communication dated 11.8.2014 pertained to alleged replacement of
some photographs from the CESS report of May, 2009 and referred to
a stream/natural canal at site that had been mapped by the CESS.
6. It appears that DLF, however, did not wait for the environment
clearance and the construction activity went on at rapid pace at site
ostensibly on a perceived deemed clearance since there was no
communication during this period of time. This is apparent from a
visit report dated 29.10.2009 of Kerala Coastal Zone Management
Authority (for short ‘KCZMA’)/appellant. This resulted in the
KCZMA/appellant issuing a letter dated 21.1.2010, seeking
explanation for having started construction without obtaining the
necessary permissions/approval/clearance from KCZMA/appellant.
However, subsequently on 20.3.2010 in its 40th meeting the
KCZMA/appellant, post discussion of the site inspection report,
decided to recommend the project proposal to the MoEF. The
relevant portion of this is extracted hereinafter:
“KCZMA has discussed the site inspection report in detail and
Page 7 of 39
decided to recommend the project proposal to MoEF. The
contention of the Subcommittee that, the narrow canal
encountered in the imaginary line drawn parallel to the High
Tide Line from the Choice Garden building is only a drainage
canal as has been agreed by the meeting, since the narrow
drainage canal need not be considered as a canal. The
Authority also decided to collect a full set of modified
documents as per provisions of CRZ Notification, including
existing FSI & FAR as on 19th February, 1991.”
7. A sub-committee appointed by KCZMA/appellant visited the site
again and made certain recommendations dated 19.7.2010. A perusal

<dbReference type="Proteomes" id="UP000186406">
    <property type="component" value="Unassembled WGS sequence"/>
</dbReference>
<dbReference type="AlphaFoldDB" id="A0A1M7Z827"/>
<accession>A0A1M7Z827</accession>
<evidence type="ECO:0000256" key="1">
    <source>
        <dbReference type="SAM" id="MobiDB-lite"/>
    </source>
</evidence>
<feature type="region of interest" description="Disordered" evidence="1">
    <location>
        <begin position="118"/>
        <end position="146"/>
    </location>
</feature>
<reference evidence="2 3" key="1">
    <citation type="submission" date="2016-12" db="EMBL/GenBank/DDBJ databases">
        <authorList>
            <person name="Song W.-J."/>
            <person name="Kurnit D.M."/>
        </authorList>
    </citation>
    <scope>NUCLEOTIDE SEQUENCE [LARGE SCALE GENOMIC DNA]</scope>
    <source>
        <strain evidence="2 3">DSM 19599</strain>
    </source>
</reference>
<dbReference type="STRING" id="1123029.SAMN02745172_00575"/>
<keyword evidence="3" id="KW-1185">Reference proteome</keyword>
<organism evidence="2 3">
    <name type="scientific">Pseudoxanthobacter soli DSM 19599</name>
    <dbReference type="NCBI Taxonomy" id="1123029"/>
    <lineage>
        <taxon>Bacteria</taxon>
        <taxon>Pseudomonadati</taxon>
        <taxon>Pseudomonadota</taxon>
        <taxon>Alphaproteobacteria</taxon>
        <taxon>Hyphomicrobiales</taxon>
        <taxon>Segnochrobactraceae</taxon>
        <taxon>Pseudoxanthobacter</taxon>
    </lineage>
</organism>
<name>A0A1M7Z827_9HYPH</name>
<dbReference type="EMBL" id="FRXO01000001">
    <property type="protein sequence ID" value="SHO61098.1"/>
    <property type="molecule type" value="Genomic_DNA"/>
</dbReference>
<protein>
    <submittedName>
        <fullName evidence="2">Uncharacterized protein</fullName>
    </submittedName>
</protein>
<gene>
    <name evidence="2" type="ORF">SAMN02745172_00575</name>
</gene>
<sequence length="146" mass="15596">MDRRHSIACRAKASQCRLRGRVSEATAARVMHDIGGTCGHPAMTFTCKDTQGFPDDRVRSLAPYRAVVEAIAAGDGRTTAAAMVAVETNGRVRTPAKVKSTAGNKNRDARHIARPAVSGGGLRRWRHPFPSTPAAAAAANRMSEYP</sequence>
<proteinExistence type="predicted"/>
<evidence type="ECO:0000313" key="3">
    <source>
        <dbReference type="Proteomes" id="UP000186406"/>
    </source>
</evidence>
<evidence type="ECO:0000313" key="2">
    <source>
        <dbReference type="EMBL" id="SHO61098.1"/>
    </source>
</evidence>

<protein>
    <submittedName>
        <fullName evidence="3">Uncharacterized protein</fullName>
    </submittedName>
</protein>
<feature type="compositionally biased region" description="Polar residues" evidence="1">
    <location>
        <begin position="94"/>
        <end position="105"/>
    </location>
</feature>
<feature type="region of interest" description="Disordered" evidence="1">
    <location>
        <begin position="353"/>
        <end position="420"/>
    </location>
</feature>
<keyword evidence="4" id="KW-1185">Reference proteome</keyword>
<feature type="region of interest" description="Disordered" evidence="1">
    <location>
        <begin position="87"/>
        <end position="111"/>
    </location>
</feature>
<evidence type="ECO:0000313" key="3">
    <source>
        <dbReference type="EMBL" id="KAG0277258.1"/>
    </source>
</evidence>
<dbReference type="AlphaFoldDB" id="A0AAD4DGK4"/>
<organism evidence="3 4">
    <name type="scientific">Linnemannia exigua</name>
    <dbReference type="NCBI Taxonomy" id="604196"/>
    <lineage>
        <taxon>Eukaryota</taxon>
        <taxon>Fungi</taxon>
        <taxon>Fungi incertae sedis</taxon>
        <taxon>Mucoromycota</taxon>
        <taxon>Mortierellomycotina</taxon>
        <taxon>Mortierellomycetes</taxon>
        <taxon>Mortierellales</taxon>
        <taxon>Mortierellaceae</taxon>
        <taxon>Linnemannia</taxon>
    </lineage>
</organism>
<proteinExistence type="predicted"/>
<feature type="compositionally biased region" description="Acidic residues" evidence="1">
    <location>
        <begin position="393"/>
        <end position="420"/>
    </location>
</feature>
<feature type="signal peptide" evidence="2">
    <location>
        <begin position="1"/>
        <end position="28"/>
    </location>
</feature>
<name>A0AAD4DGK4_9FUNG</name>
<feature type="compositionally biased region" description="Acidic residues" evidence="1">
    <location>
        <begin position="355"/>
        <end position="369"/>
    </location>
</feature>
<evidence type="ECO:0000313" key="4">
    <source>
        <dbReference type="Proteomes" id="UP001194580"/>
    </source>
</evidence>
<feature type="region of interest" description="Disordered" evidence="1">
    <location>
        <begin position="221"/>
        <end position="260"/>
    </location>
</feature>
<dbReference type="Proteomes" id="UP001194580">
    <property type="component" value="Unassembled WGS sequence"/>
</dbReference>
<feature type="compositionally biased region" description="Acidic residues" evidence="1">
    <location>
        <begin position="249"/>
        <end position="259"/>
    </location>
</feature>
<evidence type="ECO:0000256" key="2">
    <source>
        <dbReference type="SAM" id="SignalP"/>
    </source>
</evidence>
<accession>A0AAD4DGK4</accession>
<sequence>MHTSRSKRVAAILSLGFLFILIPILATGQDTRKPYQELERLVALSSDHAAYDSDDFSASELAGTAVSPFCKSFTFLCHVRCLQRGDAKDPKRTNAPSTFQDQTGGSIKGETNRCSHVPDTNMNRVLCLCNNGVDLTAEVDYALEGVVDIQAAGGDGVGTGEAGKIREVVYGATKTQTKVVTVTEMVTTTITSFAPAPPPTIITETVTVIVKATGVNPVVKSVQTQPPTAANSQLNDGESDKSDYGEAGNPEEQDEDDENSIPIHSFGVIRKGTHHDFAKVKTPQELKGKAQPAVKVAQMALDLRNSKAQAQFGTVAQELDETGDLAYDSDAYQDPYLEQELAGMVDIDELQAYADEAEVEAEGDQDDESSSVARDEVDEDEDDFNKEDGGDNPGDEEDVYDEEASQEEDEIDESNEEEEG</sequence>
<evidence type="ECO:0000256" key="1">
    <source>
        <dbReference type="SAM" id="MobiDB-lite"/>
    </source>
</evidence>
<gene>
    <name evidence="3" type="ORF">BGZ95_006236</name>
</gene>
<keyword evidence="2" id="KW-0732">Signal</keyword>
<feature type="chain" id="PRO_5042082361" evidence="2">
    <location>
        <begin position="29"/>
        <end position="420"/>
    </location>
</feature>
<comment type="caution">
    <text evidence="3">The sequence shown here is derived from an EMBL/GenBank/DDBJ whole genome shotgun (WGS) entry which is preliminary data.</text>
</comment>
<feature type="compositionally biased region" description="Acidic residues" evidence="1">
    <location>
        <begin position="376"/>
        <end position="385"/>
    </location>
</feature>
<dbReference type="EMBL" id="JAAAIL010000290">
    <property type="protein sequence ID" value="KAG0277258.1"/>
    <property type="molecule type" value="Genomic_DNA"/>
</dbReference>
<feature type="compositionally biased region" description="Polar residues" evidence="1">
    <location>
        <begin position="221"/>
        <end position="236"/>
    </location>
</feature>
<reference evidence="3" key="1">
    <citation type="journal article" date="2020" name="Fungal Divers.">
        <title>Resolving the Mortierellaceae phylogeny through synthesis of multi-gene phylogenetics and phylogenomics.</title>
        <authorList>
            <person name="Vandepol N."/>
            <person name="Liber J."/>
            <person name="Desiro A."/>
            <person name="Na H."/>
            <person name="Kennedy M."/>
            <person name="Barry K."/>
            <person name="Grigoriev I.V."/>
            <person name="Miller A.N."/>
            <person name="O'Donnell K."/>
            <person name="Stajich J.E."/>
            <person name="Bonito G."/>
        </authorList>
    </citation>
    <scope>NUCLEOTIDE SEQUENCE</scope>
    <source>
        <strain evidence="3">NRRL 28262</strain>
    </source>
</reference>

of the report of the sub-committee states that the construction had
already commenced and the structure of a sizeable number of floors
of a multi-storey residential project was nearing completion. This is
stated to have caused some impediment to the mandate to evaluate the
proposed site for CRZ clearance. It, however, records that the site
falls in CRZ II category and does not have any CRZ I(i) areas, such as
mangroves. In Survey No.1019 Choice Garden Apartments existed
which was, however, in existence prior to 19.2.1991. Insofar as the
narrow canal was concerned it is noted that the same functioned as a
municipal drain for waste water drainage from urban conglomeration
of the northern side of the project site. The residential apartment
construction NCR II was found to be permissible but the proposed
Page 8 of 39
construction has to be on the landward side of the existing road. The
clarifications given by the MoEF were also noted that the imaginary
line to be drawn should not cut across any river, creek, backwater,
estuary,sand beach or mangroves. The recommendations were made
and there were two significant aspects:
i. The shortest distance from the high tide line to existing authorised
building of the adjoining plot (Choice Garden Apartments), being
13.5 mtrs., the imaginary line was drawn parallel to the HTL towards
seaward side of the existing authorised building.
ii. DLF should have obtained CRZ clearance from KCZMA/appellant
before starting the construction, which was a procedural violation.
8. In a nutshell while all aspects including the narrow canal was found
not to be an impediment, there was a violation of lack of prior
approval.
9. The aforesaid report of the sub-committee was examined and minutes
drawn on 31.8.2010. The salient aspect recorded in these minutes is
that the sub-committee examined the documents submitted by DLF
and also obtained clarifications in respect of SFI from the City Town
Planners. The case was examined in the light of recent amendments
Page 9 of 39
of the MoEF with regard to CRZ-II region and a site visit was also
made on 19.7.2010. On a detailed examination, two aspects, which
once again emerge are: (i) Any portion protruding beyond the
imaginary line towards backwaters may be demolished (which has
apparently been done); (ii) In view of “procedural violations” found
by the sub-committee, a penalty for the same should be imposed.
10. The matter somehow did not end at this since the CESS is stated to
have visited the site again in June, 2011 and submitted a report in
September, 2011. This was in a sense the beginning of some further
adverse observations for DLF. It was now opined that apparently land
reclamation was carried out by DLF from 2009 onwards which had
caused the shifting of the backwater’s banks by five metres. A major
part of the area, which was reclaimed was found to be part of low